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Inferno #2
Marvel Comics

Comic Books

‘Inferno’ #2 is a romance comic — and that’s why it works

Destiny is back and Charles Xavier’s house of cards starts to crumble.

Since the earliest days of Chris Claremont’s legendary run, X-Men has often looked something like a Russian nesting doll. Take out the school hi-jinks, dimension-hopping, and resurrection, and what you’ll find more closely resembles a romance comic than a standard superhero book.

No matter the creator or era, the X-Men haven’t stopped falling in and out of love with each other. (There’s a reason it’s called “comic’s greatest superhero soap opera.”) Since taking over the X-Men, writer Jonathan Hickman has not exactly foregrounded this reading of the book, but for his swan song on Inferno, the last series before he departs the X-Office, Hickman is rectifying that omission.

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SPOILERS AHEAD for Inferno #2!

That’s because — finally! — Destiny is back and with her long-suffering (and scheming) wife Mystique is ready to upend Krakoa’s ruling establishment.

Hickman has been laying the groundwork for this move since House of X, which revealed Moira MacTaggert’s fear of pre-cognitive mutants like Destiny, and the payoff is sweet. In just four panels, Hickman and artist Stefano Caselli show Destiny’s mutant abilities returning as Mystique catches her up on the new status quo.

Inferno #2

Marvel Comics

The scene portends disaster for Krakoa’s ruling trio, but what I like most about it is how none of that other stuff matters in the moment. Mystique and Destiny have their own plan — it’s a Hickman comic…everyone has plans! — but in this moment, they’re only concerned with understanding each other and renewing their love.

Mystique, we’re told:

thought that the years had made her hard—immune to weakness—so she was surprised when Destiny asked, ‘What has happened to you? What have you done? What have you become?’

And she was even more surprised that it broke her.”

Hickman has returned constantly to this idea of time radically shifting one partner while sparing another. Perhaps the best example of it came in X-Men #19, where Synch recalls his centuries-long romance with Laura Kinney, but she does not.

There’s some goofy time dilation and resurrection nonsense underpinning it all, but that central idea of growing apart from your partner and being accepted by them despite those changes is emotional realism at its best.

So far Inferno has been a sprawling, somewhat more ambitious story than I had imagined for a four-issue series, but Hickman is smartly mooring its emotional core to Destiny and Mystique. When they are on the page, the normal work of a Hickman comic — recalling all the Chekhov’s guns, keeping track of the various subplots, noticing clues — ceases to matter and the importance of their perspective, their love, and their rage gives everything else meaning.

No, this issue is not a traditional romance comic by any means, but it would not work without us believing in and understanding Mystique and Destiny’s central romance.

For as fascinating as they are in this issue, Mystique and Destiny are not the only characters here or even on the cover. That honor belongs to Emma Frost, who enters the Inferno spotlight in a big way when the Unholy Trio fills her in on Krakoa’s origin and the secret nature of Moira’s powers. She responds…predictably!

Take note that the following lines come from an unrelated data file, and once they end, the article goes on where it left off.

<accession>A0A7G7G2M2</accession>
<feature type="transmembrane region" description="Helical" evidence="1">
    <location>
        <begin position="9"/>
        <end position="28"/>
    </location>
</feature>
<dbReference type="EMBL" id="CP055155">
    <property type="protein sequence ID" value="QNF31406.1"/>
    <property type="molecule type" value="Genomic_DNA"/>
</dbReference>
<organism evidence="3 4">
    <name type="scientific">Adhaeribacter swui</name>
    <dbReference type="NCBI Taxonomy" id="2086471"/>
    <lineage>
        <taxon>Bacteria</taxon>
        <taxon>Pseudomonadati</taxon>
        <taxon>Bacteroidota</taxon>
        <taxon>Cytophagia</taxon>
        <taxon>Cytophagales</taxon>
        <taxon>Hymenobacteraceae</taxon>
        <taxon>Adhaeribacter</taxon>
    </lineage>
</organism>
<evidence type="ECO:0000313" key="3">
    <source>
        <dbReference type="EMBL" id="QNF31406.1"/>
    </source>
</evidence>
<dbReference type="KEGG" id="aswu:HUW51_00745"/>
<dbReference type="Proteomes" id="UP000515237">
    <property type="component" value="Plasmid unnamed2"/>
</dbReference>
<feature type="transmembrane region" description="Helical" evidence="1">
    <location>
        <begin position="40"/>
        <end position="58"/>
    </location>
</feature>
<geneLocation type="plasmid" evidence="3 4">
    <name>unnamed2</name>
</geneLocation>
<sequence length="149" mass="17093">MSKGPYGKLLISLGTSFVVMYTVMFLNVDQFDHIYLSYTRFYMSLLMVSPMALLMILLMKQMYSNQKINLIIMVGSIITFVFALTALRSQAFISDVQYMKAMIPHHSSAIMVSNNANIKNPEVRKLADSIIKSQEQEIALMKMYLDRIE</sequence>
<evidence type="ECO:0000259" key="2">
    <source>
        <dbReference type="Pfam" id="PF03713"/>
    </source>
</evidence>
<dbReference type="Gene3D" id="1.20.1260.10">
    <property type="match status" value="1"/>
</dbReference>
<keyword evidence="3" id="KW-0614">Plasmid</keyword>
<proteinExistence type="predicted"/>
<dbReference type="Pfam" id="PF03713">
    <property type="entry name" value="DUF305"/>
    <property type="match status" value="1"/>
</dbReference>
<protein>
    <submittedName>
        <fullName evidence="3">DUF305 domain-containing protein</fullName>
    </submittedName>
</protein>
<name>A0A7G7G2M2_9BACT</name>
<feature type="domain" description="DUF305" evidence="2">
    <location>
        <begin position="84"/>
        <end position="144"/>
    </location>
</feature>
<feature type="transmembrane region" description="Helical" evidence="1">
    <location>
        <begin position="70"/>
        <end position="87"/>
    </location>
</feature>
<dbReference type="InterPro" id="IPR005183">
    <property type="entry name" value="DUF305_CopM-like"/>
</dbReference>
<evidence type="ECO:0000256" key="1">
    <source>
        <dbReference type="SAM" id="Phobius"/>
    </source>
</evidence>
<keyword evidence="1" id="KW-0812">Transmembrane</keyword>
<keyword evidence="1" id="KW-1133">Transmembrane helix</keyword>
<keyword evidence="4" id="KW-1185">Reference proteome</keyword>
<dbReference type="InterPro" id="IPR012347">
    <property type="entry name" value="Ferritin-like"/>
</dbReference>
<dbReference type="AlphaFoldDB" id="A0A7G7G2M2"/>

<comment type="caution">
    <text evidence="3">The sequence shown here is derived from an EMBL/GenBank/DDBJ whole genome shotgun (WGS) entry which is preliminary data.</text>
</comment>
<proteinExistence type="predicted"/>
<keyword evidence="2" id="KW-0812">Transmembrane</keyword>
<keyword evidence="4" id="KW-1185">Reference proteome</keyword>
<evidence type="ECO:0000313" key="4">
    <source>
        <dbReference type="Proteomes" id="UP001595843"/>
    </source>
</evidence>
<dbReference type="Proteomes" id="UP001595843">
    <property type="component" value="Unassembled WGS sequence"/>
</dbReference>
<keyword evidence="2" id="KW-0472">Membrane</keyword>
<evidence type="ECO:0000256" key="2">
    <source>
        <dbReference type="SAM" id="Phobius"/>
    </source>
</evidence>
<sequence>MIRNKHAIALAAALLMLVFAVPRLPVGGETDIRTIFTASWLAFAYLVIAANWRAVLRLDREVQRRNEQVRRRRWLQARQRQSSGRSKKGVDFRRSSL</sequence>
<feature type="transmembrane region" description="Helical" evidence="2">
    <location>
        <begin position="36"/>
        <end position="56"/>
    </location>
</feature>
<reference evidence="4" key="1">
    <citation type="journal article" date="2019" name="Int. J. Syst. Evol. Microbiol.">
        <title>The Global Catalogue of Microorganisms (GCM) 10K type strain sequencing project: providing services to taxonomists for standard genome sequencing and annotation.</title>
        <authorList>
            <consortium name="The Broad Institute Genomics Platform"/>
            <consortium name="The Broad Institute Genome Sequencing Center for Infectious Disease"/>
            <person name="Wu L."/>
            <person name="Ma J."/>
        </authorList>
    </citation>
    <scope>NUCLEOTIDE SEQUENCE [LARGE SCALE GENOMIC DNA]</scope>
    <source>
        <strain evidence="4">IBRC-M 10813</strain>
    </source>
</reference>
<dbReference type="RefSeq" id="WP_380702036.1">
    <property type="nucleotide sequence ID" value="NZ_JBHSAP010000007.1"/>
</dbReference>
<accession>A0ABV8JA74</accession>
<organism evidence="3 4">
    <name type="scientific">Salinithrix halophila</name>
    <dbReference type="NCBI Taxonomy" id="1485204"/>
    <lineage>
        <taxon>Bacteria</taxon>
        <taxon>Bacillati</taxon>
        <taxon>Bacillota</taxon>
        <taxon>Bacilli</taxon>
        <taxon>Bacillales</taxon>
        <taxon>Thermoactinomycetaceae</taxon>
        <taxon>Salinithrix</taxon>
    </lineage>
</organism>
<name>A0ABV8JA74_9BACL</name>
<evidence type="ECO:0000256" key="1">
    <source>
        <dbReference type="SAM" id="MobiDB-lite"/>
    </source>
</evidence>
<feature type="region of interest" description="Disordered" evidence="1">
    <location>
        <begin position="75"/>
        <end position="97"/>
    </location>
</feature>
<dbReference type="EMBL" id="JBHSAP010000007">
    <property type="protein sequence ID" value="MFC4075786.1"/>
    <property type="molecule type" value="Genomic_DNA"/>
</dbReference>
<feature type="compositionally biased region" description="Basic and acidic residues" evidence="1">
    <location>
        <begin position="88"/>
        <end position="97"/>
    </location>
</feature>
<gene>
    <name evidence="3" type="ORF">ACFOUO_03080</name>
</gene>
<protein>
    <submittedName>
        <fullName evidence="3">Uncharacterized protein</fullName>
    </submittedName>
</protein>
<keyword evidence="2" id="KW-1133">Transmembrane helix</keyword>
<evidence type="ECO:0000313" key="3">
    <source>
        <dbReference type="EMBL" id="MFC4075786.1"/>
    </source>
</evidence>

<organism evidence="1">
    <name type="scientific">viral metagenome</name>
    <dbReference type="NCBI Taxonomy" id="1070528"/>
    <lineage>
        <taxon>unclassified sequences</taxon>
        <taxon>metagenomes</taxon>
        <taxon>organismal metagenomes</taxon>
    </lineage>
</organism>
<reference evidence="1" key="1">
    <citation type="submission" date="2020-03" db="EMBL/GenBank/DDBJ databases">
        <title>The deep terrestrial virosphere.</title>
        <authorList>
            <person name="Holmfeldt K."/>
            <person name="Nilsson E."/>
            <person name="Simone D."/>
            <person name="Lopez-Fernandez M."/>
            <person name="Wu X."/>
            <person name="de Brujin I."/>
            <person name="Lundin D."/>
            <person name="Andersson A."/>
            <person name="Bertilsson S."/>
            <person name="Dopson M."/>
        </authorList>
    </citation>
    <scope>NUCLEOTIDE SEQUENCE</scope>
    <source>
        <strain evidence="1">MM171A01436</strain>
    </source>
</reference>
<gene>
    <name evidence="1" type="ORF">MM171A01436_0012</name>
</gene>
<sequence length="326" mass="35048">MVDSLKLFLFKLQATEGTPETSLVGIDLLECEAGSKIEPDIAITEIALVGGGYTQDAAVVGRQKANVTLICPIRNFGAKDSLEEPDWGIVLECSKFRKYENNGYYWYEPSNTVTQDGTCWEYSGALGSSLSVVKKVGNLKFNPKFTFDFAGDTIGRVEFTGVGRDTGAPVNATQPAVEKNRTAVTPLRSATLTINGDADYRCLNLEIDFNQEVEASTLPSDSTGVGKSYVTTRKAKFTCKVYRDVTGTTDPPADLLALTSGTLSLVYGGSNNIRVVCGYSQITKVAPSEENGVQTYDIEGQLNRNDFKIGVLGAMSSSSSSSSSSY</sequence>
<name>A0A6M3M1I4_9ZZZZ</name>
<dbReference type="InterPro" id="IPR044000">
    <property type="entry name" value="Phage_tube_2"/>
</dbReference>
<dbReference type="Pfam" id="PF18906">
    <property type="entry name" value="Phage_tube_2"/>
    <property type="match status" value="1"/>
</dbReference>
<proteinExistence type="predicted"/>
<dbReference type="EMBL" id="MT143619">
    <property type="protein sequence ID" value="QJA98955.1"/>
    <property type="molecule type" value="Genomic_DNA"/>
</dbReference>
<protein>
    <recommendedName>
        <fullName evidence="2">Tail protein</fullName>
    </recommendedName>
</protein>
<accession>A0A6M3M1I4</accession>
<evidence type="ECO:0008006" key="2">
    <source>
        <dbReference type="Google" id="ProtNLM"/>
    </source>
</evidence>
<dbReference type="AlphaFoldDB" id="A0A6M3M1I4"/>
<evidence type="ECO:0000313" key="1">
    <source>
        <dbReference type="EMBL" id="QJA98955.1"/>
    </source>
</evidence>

This scene calls back to Powers of X #6 and foreshadows what appears to be Emma assuming some version of Xavier’s role on the island. (That is at least my early guess!) How she responds to the news of Moira’s role — and what that means for the new, latest member of the Quiet Council — is anyone’s guess.

With all of that to sift through and Orchis waiting in the wings, where it appears Nimrod and Omega Sentinel have come to some kind of understanding, I’m already wondering how Hickman will be able to wrap this up (and why Marvel did not extend this series by a few issues).

Some other, scattered thoughts on Inferno #2:

  • When I reviewed issue #1, I was critical of Hickman and artist Valerio Schiti devoting so many pages to a (nearly-identical) redux of a scene from House of X #2, but as several X-fans smartly pointed out on Twitter, these differences could be due to some meaningful shift in perspective. I’m hopeful that they’re right — otherwise, I’m not sure why the creative team needed to revisit that scene.
  • I was also initially skeptical of Marvel’s plan to switch artists for the first three issues of Inferno, but Caselli’s pencils cohere seamlessly with Schiti’s from issue #1. The transition is no doubt eased by having colorist David Curiel work on each issue, but this is a gorgeous issue with several standout sequences, particularly Emma’s vision of Moira’s ten lives.
  • Mystique’s scheme to resurrect Destiny was a bit too predictable, even if it makes sense for a shapeshifter to, well, shapeshift. What I don’t understand is why Mystique impersonated Sage and what her designs are on X-Force’s business.
  • Another nitpick: if Destiny had been alive on the island for four weeks, how did Xavier not notice her? Certainly her presence would have registered on Cerebro, right? (Did Mystique-as-Sage block her from being on Cerebro?)
  • The final-page teaser reads “NIMROD.” Well that should be fun.
Inferno #2
‘Inferno’ #2 is a romance comic — and that’s why it works
Inferno #2
Jonathan Hickman leans on Mystique and Destiny's romance as the emotional core for this blockbuster X-Men story, which seems set for a fiery conclusion.
Reader Rating1 Vote
9
Even with a new artist, the comic fits seamlessly within the first issue's visual template
Destiny and Mystique's reunion works beautifully on the page
The various plot threads do not all seem like they can be wrapped up in four issues
9
Great

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